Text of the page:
On Friday I was in my chair for four hours. I was able to transfer without a sliding board, like I've always done. It felt good to be vertical. They got me onto a commode chair like I use to go to the bathroom. The only problem was that I couldn't reach because my back no longer bends to the side. This got me very anxious. How am I going to use the bathroom? Because I'm no longer doing my normal bowel program, I had to get an enema that afternoon.

On Saturday they brought me to the Gym. I got into the standing frame, which is the same one I have at home. I stood up and got very faint because I've been lying down for 10 days. My blood pressure dropped from 140/? To 108/?. After a few minutes of rest I stood back up but only went halfway up. This time I was able to stay in that position for several minutes before I had to go down. This time my blood pressure didn't drop as much. I went up a third time, but still only lasted a few minutes. Just like when I stand at home my legs started spasming, which is one of the main reasons I can't stand for a long time. 

Sunday, October 12: I am not going to have any therapy today, but I am going to go out on a four hour pass with Nancy and Logan. Once again I had to try to use the bathroom in bed, but it didn't work, so I got another enema. This is really getting frustrating. 

Monday October 13: I was able to figure out how to use the bathroom. That is a major hurdle, overcome.

Tuesday October 14: my wheelchair back was modified to fit my new back. 

Normally, my right leg has done most of the spasming. This is evident If you look at the larger diameter of the leg, but during the past ten days, my left leg has done most of the spasming. It really hurts. The effect is most noticeable when I'm lying down. I was in my wheelchair for about eight hours, so my endurance is returning.

Wednesday October 15: Started having intense neck cramping first thing and during the day. A hot pack and Tylenol help. Watching a lot of Netflix and Amazon Prime to pass the time. I bought a book, but the type is too small, so I'm going to get magnifying lenses. I went to sleep at 10. 90 minutes later a nurse came in and started typing on the computer. I got angry and anxious. My legs started spasming, the neuropathy in my chest went crazy and I started shaking. It took 90 more minutes, an Ambien and a Baclofen to get to sleep, but I was still in pain. It was the worst night here.

Thursday October 16: I was in pain all day. My neck hurt for hours and my chest felt like there was a knife digging into it. After I laid down, they gave me a shot of morphine. Morphine is the only strong pain reliever I can tolerate. However it backed me up. My temperature was a little high in the evening.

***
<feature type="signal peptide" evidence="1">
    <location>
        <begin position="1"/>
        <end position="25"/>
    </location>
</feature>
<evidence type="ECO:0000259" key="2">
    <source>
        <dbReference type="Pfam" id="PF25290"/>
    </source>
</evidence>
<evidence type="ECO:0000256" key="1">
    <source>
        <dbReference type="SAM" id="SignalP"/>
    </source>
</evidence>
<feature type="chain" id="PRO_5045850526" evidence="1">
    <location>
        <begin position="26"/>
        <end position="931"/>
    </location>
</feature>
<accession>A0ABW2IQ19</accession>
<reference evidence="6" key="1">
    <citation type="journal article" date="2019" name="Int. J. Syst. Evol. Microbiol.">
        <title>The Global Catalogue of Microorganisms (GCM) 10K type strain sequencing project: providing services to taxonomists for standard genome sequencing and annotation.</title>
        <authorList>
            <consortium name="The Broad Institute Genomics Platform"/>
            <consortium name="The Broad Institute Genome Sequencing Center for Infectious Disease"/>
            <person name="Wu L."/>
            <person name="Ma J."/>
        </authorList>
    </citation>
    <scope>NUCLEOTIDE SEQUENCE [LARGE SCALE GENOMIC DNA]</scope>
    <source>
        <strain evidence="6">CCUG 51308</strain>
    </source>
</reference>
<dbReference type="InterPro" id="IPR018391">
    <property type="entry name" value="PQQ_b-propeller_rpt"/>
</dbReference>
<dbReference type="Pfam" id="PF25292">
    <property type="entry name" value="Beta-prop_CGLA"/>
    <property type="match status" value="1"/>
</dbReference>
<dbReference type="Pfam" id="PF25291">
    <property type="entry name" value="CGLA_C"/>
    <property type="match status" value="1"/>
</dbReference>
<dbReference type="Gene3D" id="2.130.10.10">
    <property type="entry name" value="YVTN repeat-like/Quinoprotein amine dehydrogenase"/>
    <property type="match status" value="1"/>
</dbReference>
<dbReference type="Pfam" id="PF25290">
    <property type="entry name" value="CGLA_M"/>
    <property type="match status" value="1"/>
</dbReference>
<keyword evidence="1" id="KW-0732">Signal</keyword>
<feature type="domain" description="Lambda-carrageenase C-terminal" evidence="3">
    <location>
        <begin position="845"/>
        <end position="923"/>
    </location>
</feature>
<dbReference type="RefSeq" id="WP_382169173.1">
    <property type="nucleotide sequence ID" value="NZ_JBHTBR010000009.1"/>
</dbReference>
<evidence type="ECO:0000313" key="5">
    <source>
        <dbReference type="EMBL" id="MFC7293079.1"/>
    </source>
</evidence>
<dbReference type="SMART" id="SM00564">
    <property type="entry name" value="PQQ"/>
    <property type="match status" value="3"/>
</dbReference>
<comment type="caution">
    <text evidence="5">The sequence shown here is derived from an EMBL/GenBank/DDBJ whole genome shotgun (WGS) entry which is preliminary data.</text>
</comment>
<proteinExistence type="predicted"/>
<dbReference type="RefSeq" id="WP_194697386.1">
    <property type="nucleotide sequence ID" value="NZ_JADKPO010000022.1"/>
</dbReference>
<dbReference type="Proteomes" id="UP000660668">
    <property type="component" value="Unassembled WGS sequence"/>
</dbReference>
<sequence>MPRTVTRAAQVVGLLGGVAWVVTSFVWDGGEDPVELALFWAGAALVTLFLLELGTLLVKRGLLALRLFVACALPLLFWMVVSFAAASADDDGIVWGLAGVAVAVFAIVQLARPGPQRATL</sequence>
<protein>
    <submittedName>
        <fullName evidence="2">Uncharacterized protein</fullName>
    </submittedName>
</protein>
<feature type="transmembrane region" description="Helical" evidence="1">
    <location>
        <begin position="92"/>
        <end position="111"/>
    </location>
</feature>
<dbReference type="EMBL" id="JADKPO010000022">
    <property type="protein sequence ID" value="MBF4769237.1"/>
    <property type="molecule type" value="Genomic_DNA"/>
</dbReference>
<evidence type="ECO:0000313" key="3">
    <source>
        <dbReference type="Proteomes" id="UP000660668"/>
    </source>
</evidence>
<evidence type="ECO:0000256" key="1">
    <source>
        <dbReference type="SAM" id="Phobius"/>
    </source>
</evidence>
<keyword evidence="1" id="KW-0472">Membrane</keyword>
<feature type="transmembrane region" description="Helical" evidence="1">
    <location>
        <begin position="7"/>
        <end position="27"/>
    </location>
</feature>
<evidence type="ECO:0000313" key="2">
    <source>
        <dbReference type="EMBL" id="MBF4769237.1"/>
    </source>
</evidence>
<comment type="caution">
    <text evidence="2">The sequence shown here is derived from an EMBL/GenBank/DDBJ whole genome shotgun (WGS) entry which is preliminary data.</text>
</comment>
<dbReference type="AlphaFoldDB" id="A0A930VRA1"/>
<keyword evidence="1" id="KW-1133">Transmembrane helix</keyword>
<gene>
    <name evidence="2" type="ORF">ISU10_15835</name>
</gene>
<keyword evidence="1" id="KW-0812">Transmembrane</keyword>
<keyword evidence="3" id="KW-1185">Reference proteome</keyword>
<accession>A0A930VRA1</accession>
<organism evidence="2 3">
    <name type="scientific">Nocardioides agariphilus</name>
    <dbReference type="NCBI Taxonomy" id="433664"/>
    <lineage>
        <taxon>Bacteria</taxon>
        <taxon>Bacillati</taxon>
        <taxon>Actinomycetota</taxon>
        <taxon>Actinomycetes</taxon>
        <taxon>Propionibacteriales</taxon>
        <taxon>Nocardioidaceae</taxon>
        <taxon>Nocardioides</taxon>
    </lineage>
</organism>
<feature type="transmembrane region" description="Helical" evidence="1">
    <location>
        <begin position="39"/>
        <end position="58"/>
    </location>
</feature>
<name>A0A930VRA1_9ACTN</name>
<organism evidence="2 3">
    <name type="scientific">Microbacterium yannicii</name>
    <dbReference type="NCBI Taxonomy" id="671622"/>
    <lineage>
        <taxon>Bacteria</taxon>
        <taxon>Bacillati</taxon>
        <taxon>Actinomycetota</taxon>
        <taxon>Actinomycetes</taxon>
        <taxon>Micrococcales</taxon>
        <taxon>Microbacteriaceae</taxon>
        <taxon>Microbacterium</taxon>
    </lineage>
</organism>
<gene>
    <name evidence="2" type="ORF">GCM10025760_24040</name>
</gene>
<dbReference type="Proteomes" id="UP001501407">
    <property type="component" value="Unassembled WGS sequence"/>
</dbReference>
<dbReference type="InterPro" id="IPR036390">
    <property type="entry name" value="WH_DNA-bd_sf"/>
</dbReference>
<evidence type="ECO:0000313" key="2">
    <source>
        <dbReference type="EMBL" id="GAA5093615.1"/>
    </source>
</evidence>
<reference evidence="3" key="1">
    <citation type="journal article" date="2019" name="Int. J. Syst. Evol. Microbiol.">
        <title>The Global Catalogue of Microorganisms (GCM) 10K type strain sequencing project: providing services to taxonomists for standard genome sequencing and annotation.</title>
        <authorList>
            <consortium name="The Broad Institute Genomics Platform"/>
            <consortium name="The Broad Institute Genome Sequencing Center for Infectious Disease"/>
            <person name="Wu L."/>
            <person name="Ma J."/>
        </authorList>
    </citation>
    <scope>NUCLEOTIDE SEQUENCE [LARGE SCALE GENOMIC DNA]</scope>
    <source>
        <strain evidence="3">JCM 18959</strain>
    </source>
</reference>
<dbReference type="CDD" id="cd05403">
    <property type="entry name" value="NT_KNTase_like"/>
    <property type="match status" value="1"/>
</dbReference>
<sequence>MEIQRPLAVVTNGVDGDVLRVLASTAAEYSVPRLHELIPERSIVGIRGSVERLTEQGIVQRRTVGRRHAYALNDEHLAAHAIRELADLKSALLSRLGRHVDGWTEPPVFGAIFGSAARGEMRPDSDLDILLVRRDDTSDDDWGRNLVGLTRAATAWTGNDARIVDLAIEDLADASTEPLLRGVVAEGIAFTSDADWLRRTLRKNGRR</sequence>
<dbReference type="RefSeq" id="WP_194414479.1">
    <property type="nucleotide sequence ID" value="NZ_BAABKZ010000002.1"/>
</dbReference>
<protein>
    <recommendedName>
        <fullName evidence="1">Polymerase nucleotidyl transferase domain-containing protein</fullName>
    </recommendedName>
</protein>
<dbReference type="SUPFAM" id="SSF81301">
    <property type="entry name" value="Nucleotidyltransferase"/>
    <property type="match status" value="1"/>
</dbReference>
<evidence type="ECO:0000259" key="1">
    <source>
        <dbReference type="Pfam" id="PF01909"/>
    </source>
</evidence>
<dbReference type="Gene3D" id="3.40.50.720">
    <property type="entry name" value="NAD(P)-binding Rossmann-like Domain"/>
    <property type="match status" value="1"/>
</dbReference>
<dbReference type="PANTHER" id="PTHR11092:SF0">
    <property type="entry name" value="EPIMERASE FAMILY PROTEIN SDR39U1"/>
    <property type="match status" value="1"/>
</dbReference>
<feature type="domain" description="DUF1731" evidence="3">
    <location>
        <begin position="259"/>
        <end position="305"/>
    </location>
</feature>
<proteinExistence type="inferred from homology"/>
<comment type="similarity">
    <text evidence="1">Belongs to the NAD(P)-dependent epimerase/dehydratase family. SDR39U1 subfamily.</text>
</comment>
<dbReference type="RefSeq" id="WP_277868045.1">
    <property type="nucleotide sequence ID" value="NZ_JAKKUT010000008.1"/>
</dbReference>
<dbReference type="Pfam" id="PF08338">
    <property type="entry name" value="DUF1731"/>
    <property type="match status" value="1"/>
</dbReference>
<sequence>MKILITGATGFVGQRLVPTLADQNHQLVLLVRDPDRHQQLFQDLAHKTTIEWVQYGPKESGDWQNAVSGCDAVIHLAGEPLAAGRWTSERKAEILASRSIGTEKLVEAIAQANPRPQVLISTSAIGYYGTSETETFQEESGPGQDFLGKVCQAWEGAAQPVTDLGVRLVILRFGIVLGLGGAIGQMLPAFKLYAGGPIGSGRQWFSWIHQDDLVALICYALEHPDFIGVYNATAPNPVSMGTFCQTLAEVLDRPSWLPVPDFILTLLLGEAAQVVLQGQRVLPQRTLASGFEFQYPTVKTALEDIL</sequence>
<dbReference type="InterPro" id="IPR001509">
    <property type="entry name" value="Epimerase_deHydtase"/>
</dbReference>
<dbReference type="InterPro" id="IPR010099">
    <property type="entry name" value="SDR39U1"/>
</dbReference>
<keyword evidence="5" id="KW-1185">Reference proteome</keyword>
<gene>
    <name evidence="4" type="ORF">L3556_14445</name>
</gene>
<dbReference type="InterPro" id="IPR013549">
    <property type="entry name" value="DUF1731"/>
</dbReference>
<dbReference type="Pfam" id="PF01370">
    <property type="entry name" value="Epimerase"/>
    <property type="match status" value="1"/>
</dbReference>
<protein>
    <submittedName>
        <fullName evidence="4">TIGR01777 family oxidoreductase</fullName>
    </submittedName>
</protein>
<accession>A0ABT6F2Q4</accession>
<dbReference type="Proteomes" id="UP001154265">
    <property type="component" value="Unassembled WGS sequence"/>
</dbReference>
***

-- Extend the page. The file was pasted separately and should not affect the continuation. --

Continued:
Friday October 17: I woke up very hot with a 102.9 fever. They did an ultrasound of my legs, took a chest x-ray, drew blood and Dr. Pashman drew some fluid from the wound. I don't know about the last one, but the first three were clear. I am now on an IV antibiotic and my discharge date changed from tomorrow to next week when the infection is gone. This morning I took a shower. Yeah! That's the first time in two weeks.

Saturday October 18: I still had a 102 fever, so I went back into surgery where the doctor cleaned out my wound. 

Sunday, October 19: I was in recovery in the ICU until midday where they transferred me back to the regular hospital, which is where I started two weeks ago. My brother Scott and his wife Lisa visited, which was very nice

Monday, October 20: I just spent the day dealing with the misery of still being in the hospital. I had a small session with the physical therapist that works on the floor and a visit from Nancy.

Tuesday October 21: I had a PICC line (Peripherally Installed Central Catheter) installed in my upper left arm during a 30 minute procedure  It will enable me to get IV antibiotics at home and blood draws without being stuck. I hope this means I will be going home soon.

Thursday October 23: I was discharged and spent the first night in my own bed in a long time. I'm still suffering from the effects of the antibiotic Cefapime I found out I am allergic to, namely I am itching all over my torso.

The itching reduces over the next few days with the help of showers and Aveeno lotion.

Saturday October 25: I start IV antibiotics at home. It is a six-week course of treatment, twice a day. It takes about 105 minutes each time. I start eating yogurt each day, take Megadophilus and bought some raw sauerkraut, which has a huge amount of beneficial bacteria. 

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© Marc Richards 2014